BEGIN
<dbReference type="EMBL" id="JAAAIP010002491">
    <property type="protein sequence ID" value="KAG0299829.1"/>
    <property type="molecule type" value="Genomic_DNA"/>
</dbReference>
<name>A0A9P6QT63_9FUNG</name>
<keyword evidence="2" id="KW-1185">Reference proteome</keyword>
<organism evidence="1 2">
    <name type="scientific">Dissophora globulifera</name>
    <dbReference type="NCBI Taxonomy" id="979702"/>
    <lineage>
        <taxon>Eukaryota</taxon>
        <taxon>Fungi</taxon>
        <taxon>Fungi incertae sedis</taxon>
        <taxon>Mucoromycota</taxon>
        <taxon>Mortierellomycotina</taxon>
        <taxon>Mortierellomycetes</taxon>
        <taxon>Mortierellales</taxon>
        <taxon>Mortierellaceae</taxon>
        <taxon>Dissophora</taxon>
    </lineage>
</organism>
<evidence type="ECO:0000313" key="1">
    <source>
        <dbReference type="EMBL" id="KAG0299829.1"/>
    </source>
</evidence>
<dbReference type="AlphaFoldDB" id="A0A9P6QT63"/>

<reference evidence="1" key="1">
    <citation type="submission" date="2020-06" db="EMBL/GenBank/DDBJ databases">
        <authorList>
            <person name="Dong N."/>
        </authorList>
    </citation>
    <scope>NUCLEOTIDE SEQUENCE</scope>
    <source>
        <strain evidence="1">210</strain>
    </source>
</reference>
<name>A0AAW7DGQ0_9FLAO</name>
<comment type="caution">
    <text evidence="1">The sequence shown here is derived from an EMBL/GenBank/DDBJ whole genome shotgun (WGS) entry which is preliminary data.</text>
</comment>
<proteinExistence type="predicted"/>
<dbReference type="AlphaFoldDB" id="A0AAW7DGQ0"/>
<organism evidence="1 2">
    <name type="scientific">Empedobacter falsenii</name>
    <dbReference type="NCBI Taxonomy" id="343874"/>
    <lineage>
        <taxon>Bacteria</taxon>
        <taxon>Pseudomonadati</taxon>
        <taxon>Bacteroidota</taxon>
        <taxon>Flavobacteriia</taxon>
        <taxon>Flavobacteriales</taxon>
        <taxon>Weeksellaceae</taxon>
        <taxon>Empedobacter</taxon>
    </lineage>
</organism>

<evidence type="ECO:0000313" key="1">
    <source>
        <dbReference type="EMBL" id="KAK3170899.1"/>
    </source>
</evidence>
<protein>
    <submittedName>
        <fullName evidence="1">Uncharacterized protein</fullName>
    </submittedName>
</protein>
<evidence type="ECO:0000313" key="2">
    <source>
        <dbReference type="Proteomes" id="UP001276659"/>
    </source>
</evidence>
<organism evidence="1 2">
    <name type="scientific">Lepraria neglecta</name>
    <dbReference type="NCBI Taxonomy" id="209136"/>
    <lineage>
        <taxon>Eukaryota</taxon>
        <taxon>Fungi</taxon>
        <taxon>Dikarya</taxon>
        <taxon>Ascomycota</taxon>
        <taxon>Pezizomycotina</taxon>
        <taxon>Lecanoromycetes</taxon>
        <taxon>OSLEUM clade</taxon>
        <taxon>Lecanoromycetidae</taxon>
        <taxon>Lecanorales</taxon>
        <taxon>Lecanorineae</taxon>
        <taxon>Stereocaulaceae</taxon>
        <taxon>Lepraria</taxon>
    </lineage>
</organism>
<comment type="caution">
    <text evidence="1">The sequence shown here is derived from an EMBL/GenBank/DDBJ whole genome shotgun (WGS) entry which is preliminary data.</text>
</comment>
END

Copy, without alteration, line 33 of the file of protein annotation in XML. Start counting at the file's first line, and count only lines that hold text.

    </citation>